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Manteca board sidesteps change to compensation

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POSTED August 20, 2014 12:27 a.m.

They met. They discussed. They left it alone. For now.

That was the action taken Tuesday night by the Board of Trustees on Manteca Unified School District’s Bylaw No. 9250 which spells out trustees’ “Remuneration, Reimbursement, and Other Benefits.”

At issue was the word “hardship” and how it’s interpreted when the board decides if panel members qualify for compensation under that category when they miss a meeting. Each trustee receives a stipend of $400 a month, with some also receiving health benefits from the district.

“There’s no proposal for change right now,” and since there was “no proposed action, we’ll leave the policy as it is,” commented Board President Don Scholl. However, any proposed changes in the future will be evaluated as “they come in,” he added.

Borrowing words from an old cliché, Trustee Manuel Medeiros commented succinctly that there’s no need to tinker with the language of the policy if it’s not broken. It has worked “all these years, I don’t think we should change it now,” he said.

Trustee Teicheira, who requested that this item be placed on the agenda for discussion and consideration, likewise admitted that there is nothing to change at this time since the definition of hardship is “already spelled out in our policy.” She noted that the current bylaw states that excused meeting absences where trustees don’t have to lose per diem compensation or stipend include illness, jury duty, “performing services outside the meeting for the school district or districts,” and that “hardships will not include recreation, gainful employment, or additional income.”

However, Karen Pearsall, Manteca resident and frequent speaker at board meetings, wanted to see more light shed on the matter.

She commented that her own interpretation of hardship means illness, whether it be the trustee or close family member, an accident, hospitalization death, or catastrophes such as a house burning down or events where the general public reacts by saying, “Oh, that’s too bad.”

But a grandson’s birthday or other celebratory events – “all those in themselves are not hardships,” Pearsall pointed out. If that happened to her as a member of the board, she would skip the meeting in favor of the grandchild’s birthday but that she would not expect to be compensated.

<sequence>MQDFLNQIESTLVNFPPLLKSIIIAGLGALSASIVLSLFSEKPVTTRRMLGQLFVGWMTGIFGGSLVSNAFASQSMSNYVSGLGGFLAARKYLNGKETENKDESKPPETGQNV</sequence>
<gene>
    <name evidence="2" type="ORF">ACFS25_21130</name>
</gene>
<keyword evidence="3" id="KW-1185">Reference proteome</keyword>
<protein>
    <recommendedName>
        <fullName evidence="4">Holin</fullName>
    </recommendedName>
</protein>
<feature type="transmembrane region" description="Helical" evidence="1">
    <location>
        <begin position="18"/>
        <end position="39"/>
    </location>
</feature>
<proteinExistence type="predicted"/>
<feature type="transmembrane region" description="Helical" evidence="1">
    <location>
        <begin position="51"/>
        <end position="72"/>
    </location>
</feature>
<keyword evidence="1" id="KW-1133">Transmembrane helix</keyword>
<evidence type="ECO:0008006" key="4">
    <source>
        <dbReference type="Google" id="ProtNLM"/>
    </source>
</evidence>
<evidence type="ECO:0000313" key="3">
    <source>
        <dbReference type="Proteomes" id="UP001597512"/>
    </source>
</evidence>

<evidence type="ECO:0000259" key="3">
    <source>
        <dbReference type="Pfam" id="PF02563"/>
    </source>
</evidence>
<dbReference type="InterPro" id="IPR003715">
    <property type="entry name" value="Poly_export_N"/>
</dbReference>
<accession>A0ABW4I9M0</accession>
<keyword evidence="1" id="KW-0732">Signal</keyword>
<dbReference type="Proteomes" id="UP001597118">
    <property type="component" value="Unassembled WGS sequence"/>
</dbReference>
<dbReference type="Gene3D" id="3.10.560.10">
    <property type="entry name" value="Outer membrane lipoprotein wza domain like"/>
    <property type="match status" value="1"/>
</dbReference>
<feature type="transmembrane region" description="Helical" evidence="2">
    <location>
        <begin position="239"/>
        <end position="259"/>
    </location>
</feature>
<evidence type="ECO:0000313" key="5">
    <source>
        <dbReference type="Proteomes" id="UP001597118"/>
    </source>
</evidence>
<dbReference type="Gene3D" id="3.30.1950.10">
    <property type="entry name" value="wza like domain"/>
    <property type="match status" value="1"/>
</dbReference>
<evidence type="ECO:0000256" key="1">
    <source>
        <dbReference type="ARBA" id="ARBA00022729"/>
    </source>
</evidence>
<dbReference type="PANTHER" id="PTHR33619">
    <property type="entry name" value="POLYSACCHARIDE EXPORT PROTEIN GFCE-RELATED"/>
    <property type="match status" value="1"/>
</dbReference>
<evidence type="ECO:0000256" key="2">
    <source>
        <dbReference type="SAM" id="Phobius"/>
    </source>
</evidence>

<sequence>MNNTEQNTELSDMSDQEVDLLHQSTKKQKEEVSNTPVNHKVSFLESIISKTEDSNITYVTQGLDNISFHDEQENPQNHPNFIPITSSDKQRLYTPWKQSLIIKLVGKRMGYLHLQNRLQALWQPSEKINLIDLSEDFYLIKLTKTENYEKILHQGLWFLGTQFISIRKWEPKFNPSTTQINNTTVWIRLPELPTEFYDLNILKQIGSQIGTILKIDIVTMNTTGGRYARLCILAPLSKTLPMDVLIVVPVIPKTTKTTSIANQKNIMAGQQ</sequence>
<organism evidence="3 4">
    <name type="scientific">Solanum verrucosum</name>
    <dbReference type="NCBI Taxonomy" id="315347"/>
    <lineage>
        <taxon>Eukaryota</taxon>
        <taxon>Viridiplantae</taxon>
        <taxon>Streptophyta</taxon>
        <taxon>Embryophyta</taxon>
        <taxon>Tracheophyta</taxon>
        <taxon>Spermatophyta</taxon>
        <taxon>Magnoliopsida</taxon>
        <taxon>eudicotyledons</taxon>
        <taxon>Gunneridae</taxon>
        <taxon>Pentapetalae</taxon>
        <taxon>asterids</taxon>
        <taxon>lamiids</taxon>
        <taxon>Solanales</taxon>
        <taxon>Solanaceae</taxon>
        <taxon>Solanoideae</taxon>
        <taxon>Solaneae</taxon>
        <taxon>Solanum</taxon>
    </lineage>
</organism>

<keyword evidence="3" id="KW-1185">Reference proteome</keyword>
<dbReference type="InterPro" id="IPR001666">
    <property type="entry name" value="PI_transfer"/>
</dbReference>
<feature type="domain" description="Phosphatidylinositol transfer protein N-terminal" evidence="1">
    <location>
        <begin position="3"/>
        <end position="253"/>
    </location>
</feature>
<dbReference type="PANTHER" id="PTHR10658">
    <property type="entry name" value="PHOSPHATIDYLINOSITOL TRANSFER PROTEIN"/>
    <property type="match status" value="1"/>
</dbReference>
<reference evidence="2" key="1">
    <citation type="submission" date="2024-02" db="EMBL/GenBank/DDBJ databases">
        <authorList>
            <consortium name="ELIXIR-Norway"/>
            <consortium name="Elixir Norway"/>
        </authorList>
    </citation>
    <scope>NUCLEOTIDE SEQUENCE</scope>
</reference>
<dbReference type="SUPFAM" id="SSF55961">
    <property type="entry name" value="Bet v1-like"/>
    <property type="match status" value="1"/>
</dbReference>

“Where do you start the line? It seems to me you’re just approving each other’s happy plans, which is not a good message to send to the public,” she told the board.

However, she qualified that exceptions to those celebratory events would be if a meeting date was changed at the last minute which impacts plans already made by a board member.

Pearsall suggested the board “clean up your policy a little” and that cleaning it up will be not only for their benefit but for that of the public as well.

Pearsall, however, prefaced her comments by pointing out that what she was about to say was “not a personal attack, or in any way, maligning (Trustee Michael Seelye’s) character,” and that her focus was on the board members’ benefits policy.

One of the two incidents used by Teicheira as an example involved Seelye’s excused absence several months back to attend the birthday party for his first grandson who was turning one.

“It’s only fair to note,” Pearsall said, that on several occasions, Seelye donated his stipend as a trustee to help support students in the district, student events and other student causes, “which is really commendable.”

Seelye, a retired university professor, is “not a man who is just after the money,” added Pearsall.

While Pearsall was right on the money on Seelye’s philanthropic actions, the truth is that the two-term trustee – he’s in the middle of his third term – has been donating the money he receives as a member of the board all these years. For the last 10 years, he also has not taken any insurance benefits from the school district.

Seelye, who made his comments at the end of the meeting, thanked Pearsall for bringing into light what he does with his monthly compensation because “I feel very strongly for the poor children” in the district who are in need of help. He and his wife often buy meal tickets for these students as well. There was also the occasion when he learned about a “homeless boy” whose bicycle was stolen. The boy wanted to graduate and finish his studies but would need the pedal-powered means of transportation to go to school. Seelye came to the homeless boy’s aid and bought him a $500 bicycle.

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